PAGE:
National Black Theatre Festival
Audience as Congregation in Winston-Salem
By: Charles Giuliano - Aug 10, 2019
National Black Theatre Festival
July 29 to August 3, 2019
Productions we attended:
By Lynn Nottage
North Carolina A&T State University
Blood on the Root
By Dominique Morisseau
North Carolina Central University
Durham, North Carolina
The Movement: An A Capella Musical
By Katherine D. Harrison
LEAP Artists LIVE! In association with Diversity Youth Theatre
New York City
Created and Directed by Nate Jacobs
The Westcoast Black Theatre Troupe
Anne & Emmett
By Janet Langhart Cohen
Original music by Joshua Coyne & William Knowles
Langhart Communications Group
Bricktop: Legend of the Jazz Age
By Cathey Sawyer
Musical arrangements by Kermit Medsker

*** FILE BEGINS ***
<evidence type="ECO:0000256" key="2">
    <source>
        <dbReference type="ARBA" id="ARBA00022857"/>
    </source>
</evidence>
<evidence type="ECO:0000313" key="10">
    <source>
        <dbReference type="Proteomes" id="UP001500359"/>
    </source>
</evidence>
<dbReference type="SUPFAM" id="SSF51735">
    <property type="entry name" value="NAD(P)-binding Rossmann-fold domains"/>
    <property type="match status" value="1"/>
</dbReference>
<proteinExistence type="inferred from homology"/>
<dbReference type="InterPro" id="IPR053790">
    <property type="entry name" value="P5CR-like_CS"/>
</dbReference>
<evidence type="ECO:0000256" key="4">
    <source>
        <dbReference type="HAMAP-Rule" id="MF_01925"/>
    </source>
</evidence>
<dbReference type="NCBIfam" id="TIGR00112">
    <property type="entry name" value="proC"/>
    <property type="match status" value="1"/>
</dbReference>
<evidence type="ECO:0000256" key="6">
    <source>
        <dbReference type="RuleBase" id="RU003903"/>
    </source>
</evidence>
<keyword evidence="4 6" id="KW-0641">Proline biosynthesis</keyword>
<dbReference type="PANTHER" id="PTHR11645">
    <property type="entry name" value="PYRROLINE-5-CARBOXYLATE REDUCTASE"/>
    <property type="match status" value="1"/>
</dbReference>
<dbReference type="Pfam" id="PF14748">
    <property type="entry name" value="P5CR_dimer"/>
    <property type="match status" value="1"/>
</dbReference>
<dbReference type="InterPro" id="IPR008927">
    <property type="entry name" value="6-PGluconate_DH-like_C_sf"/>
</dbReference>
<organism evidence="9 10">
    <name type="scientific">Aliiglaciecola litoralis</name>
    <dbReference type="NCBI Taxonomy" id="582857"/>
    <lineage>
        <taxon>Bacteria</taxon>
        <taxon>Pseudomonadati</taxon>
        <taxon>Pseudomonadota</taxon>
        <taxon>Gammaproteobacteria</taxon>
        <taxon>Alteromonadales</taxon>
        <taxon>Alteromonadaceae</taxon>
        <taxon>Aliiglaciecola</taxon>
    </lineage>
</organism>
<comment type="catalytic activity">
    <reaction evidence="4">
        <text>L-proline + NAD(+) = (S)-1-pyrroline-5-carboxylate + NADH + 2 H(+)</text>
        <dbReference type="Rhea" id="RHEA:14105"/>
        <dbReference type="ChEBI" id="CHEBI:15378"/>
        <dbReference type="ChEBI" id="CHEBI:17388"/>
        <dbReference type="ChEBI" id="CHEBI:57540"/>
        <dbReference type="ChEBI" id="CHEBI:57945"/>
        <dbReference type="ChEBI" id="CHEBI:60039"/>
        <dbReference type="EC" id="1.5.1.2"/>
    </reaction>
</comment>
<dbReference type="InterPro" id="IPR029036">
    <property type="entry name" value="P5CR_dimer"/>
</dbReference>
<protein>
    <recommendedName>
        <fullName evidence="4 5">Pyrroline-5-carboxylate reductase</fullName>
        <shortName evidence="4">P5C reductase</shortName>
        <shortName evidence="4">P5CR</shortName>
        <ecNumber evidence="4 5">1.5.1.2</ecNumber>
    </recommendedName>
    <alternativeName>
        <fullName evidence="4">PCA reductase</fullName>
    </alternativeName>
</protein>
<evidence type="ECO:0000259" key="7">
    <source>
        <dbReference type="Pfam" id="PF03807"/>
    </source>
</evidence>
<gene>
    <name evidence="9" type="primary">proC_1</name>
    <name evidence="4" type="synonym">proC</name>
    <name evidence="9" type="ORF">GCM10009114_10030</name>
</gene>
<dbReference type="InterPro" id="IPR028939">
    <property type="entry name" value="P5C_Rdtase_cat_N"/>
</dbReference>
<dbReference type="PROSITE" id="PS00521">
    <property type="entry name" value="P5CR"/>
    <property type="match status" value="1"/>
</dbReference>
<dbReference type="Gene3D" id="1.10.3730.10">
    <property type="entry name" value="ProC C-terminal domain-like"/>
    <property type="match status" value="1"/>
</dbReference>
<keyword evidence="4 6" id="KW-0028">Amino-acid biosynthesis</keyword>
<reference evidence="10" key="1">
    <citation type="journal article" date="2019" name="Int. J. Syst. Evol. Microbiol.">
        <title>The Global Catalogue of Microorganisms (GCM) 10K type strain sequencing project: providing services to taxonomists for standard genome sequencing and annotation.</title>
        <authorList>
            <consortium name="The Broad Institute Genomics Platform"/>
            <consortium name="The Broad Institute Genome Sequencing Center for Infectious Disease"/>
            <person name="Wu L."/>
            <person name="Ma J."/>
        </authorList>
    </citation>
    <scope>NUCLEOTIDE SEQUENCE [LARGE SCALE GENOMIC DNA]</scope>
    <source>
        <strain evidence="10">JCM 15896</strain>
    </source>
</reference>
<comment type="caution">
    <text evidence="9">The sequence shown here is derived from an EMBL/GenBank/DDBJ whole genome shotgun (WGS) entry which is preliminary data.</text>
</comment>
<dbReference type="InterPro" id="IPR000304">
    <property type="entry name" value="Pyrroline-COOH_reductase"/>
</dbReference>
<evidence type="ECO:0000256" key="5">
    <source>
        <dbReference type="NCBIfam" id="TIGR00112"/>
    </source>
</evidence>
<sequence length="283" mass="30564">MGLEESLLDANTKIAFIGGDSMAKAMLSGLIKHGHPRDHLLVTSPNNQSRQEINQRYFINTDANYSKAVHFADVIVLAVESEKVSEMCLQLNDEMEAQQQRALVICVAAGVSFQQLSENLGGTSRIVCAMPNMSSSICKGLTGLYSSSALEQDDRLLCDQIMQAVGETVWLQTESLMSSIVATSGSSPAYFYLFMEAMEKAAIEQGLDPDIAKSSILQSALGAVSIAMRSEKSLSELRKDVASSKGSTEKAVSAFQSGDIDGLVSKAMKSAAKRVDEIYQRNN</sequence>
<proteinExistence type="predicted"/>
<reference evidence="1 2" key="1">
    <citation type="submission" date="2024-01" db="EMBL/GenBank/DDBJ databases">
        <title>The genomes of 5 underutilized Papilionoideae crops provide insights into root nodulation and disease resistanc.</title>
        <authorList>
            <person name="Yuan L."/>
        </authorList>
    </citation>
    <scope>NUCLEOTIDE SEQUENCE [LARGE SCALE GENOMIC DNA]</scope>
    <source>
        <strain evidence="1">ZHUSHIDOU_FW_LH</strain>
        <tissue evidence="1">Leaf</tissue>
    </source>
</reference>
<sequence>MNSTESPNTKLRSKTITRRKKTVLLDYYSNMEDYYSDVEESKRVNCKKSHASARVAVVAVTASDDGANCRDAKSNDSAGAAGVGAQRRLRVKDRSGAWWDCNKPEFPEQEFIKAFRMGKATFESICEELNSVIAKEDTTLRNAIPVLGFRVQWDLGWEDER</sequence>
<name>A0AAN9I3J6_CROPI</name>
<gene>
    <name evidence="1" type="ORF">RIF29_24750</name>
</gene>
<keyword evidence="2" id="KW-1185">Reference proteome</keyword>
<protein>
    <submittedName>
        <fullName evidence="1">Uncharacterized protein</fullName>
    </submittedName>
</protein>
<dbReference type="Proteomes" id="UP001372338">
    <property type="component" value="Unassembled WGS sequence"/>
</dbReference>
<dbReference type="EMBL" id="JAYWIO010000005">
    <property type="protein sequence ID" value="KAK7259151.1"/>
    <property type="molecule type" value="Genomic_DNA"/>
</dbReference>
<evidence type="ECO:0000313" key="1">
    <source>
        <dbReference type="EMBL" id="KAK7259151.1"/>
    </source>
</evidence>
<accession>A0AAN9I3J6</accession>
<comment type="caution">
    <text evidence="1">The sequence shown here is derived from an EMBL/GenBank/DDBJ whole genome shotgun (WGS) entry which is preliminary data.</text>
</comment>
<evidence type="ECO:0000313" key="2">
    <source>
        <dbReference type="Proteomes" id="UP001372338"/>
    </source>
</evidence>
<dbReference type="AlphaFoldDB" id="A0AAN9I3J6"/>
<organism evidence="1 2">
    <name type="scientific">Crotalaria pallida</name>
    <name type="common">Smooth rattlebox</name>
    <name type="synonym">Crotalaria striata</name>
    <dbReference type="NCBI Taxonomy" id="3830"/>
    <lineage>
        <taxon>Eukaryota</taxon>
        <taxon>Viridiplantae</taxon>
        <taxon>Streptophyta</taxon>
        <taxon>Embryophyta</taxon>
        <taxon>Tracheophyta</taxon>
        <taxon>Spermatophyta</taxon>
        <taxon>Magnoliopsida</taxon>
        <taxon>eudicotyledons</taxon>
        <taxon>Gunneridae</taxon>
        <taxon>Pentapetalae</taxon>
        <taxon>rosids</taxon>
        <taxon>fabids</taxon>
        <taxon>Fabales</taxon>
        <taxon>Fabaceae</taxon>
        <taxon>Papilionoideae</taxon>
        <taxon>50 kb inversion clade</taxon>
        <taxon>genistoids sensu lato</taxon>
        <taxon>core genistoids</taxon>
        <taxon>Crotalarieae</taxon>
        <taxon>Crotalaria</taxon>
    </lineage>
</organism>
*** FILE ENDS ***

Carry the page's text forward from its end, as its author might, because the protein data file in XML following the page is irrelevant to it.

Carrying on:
Greenbrier Valley Theatre
Lewisburg, West Virginia
Jelly’s Last Jam
Book: George C. Wolfe
Music: Jelly Roll Morton
Lyrics: Susan Birkenhead
North Carolina Black Repertory Company
Winston-Salem, North Carolina
Women of Soul (With a Tribute to Aretha Franklin)
Produced by Jackie Taylor
Written and directed by Daryl Brooks
Robert Rodderick, musical director
Black Ensemble Theatre
There were some 250 applications from the United States, Canada, Great Britain and South Africa. In June a program of 30 productions was announced and particularly for smaller venues quickly began to sell out.
Many who have returned several times to the biennial National Black Theatre Festival book reservations in Winston-Salem, North Carolina well in advance. There was a fleet of busses in front of the downtown Marriott Hotel which transported patrons to theatres, large and small, all around the city and its immediate suburbs.
When busses return from evening shows the entrance to the Marriott is cordoned off. One passes through security to gain access to a party that spills out from the bar and flows into the lobby. The energy is palpable and set to a disco beat. We learned that many former tobacco loft buildings downtown have been converted to condos. On any given night bars and restaurants are busy. During the festival just that much more so.